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Suppose $\mathcal{K}\subset 2^\mathbb{R}$ is such that $\sigma(\mathcal{K})=\mathcal{B}(\mathbb{R})$ and let $\mu$ and $\nu$ be measures which agree on $\mathcal{K}$, i.e. $$\mu(A)=\nu(A)$$ for all $A\in\mathcal{K}.$ Do these measures necessarily have to be the same?

I am teaching myself in measure-theoretic probability and for now I can only prove that the answer is yes, assuming $\mathcal{K}$ is a $\pi$-system. However, I do not know what to think when $\mathcal{K}$ is arbitrarily chosen. I would appreciate any hints.

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A closely related question: What is an example of a lambda-system that is not a sigma algebra? This contains what is essentially did's example. – Nate Eldredge Sep 23 '12 at 15:17
up vote 3 down vote accepted

Hint: On the measurable space $(\Omega,2^\Omega)$ with $\Omega=\{1,2,3,4\}$, consider $\mathcal K=\{\{1,2\},\{2,3\}\}$, $\mu=\frac12(\delta_1+\delta_3)$ and $\nu=\frac12(\delta_2+\delta_4)$. Then $\sigma(\mathcal K)=2^\Omega$ and $\mu(A)=\frac12=\nu(A)$ for every $A$ in $\mathcal K$ but $\mu\ne\nu$.

What is left to do: To adapt this counterexample to $(\mathbb R,\mathcal B(\mathbb R))$.

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@Byron Sorry... – Did Sep 23 '12 at 14:46
May the faster typist win! Ha ha... – Byron Schmuland Sep 23 '12 at 14:48
@Byron Yes, this is one not-so-good aspect of the site. (But I left something to do for the OP...) – Did Sep 23 '12 at 14:50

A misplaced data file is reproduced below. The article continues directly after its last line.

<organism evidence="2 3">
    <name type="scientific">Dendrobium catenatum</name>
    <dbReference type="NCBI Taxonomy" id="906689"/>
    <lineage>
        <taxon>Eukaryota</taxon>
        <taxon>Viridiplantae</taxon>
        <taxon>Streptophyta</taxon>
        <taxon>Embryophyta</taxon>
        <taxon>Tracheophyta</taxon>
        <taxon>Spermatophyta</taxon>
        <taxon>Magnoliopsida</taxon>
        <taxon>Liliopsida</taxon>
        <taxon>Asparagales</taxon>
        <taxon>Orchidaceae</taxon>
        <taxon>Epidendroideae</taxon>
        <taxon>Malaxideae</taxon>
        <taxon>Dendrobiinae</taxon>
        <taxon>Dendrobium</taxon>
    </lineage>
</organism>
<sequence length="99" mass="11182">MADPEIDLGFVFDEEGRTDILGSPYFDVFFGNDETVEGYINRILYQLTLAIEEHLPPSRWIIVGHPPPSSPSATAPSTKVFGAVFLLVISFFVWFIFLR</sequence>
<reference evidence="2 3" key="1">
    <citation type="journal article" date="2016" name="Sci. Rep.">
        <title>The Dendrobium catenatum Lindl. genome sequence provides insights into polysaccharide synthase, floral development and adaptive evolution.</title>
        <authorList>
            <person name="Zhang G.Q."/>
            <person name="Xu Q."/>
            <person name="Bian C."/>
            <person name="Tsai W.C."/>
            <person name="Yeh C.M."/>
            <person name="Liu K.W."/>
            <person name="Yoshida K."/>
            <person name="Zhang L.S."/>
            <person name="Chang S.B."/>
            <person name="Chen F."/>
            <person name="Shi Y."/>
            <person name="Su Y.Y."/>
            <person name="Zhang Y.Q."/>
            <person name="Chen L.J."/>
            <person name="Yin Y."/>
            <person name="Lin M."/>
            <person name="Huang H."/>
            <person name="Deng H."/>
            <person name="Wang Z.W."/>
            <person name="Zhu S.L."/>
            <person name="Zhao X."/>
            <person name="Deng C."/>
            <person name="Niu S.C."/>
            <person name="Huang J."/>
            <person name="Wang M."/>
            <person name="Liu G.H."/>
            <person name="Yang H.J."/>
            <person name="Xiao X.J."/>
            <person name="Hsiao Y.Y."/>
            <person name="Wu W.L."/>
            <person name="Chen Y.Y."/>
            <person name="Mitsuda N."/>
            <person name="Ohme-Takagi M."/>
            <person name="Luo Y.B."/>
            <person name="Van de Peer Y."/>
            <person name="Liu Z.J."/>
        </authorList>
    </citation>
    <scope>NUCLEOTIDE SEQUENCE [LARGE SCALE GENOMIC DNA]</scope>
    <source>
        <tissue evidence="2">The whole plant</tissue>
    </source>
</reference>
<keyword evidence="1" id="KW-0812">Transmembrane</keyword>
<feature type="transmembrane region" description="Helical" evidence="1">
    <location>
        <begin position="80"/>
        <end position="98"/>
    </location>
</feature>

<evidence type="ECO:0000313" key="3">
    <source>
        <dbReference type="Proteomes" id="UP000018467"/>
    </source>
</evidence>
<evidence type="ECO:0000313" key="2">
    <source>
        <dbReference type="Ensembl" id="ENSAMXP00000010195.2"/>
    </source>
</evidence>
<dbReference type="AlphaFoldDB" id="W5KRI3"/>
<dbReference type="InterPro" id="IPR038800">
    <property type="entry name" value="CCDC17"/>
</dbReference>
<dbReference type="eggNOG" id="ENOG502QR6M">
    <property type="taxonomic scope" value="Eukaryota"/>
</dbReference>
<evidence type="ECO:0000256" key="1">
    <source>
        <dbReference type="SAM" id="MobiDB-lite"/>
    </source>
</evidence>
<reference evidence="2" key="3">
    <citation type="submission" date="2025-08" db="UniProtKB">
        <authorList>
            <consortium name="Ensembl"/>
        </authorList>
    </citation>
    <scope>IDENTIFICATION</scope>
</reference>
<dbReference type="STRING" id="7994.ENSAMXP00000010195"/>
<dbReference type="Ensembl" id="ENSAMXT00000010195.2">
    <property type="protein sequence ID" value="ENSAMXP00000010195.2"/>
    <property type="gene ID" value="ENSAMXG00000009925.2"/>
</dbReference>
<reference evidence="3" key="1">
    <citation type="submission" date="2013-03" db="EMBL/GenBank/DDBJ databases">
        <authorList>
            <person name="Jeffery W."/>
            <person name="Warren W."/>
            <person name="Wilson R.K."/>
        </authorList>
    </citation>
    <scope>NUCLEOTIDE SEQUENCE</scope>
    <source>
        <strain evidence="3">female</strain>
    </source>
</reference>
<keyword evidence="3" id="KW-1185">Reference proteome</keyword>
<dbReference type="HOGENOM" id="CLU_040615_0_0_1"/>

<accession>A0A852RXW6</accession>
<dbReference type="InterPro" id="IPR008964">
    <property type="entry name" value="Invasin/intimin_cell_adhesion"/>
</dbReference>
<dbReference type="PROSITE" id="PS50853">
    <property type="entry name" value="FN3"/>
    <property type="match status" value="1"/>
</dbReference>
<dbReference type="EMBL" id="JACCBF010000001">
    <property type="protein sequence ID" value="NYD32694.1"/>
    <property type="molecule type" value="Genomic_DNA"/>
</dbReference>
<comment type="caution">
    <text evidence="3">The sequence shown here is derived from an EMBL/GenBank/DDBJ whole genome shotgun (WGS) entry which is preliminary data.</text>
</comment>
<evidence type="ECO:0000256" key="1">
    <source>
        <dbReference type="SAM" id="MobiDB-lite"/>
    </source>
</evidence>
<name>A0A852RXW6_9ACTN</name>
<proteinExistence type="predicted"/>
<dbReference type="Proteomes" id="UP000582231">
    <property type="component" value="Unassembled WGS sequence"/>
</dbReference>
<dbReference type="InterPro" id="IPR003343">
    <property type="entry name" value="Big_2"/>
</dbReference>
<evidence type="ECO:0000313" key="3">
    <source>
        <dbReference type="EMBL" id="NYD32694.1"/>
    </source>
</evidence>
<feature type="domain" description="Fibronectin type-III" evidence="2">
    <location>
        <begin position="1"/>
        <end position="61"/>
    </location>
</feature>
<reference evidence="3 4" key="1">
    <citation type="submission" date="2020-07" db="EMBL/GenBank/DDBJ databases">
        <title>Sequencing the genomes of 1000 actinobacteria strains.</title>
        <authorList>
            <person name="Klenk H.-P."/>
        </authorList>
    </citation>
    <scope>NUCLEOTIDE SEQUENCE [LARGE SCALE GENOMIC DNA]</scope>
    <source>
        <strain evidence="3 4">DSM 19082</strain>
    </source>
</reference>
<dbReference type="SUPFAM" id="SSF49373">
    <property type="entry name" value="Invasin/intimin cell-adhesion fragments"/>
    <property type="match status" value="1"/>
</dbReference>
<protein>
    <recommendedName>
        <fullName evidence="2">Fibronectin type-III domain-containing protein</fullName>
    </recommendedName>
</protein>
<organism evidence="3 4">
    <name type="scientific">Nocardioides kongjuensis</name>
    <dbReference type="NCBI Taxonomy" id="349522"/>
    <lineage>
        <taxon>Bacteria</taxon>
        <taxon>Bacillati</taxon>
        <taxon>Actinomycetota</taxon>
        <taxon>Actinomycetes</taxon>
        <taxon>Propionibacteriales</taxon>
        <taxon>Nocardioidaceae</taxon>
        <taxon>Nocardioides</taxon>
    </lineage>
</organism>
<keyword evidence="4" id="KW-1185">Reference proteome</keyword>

In fact, I have been familiar with examples such as yours or given by Nate Eldredge in his comment and what posed the major difficulty for me was exactly to notice that I simply have to adapt them to the $(\mathbb{R},\mathcal{B}(\mathbb{R})$ case. Thank you for the sharpest hint I could get. Just to make sure I am not mistaken: I simply define $\mathcal{K}=\mathcal{B}(\mathbb{R}\smallsetminus \{1,2,3,4\})\cup \{\{1,2\},\{2,3\},\{3,4\}\}$ which, indeed, generates $\mathcal{B}(\mathbb{R})$. Then the measures described by you agree on $\mathcal{K}$ but are not the same. Did I get it right? – Kuba Helsztyński Sep 23 '12 at 16:39
Yes. Note that $\{3,4\}$ may be omitted from $\mathcal K$ without changing the result. – Did Sep 23 '12 at 17:06

In this context, it is useful to consider probability measures on a product space, say $\mathbb{R}^2$. Let $\cal K$ be the collection of subsets generated by the projections onto the $x$ and $y$ axes. Then $\cal K$ generates the Borel $\sigma$-field on $\mathbb{R}^2$, and two measures $\mu$ and $\nu$ agree on $\cal K$ exactly when they have the same marginal distributions.

But of course, $\cal K$ is far from being closed under intersections and there are many different measures with the same marginals.

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Indeed. +1. $ $ – Did Sep 23 '12 at 15:00

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